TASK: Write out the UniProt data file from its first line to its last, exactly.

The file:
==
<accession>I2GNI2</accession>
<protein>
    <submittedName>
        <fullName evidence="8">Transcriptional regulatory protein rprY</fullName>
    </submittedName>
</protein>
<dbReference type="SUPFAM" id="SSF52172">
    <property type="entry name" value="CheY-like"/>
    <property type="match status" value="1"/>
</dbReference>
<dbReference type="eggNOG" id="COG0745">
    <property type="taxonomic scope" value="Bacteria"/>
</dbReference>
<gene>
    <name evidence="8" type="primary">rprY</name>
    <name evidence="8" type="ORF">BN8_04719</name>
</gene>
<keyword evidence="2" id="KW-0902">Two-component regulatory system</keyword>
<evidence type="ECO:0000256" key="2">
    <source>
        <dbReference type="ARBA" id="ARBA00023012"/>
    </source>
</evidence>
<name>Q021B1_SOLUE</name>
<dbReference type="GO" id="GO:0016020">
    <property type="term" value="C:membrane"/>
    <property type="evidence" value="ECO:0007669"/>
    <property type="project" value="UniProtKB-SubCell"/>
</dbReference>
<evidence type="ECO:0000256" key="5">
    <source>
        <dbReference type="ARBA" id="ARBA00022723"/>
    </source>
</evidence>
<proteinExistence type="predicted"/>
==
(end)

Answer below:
<accession>I2GNI2</accession>
<protein>
    <submittedName>
        <fullName evidence="8">Transcriptional regulatory protein rprY</fullName>
    </submittedName>
</protein>
<dbReference type="SUPFAM" id="SSF52172">
    <property type="entry name" value="CheY-like"/>
    <property type="match status" value="1"/>
</dbReference>
<dbReference type="eggNOG" id="COG0745">
    <property type="taxonomic scope" value="Bacteria"/>
</dbReference>
<gene>
    <name evidence="8" type="primary">rprY</name>
    <name evidence="8" type="ORF">BN8_04719</name>
</gene>
<keyword evidence="2" id="KW-0902">Two-component regulatory system</keyword>
<evidence type="ECO:0000256" key="2">
    <source>
        <dbReference type="ARBA" id="ARBA00023012"/>
    </source>
</evidence>
<name>Q021B1_SOLUE</name>
<dbReference type="GO" id="GO:0016020">
    <property type="term" value="C:membrane"/>
    <property type="evidence" value="ECO:0007669"/>
    <property type="project" value="UniProtKB-SubCell"/>
</dbReference>
<evidence type="ECO:0000256" key="5">
    <source>
        <dbReference type="ARBA" id="ARBA00022723"/>
    </source>
</evidence>
<proteinExistence type="predicted"/>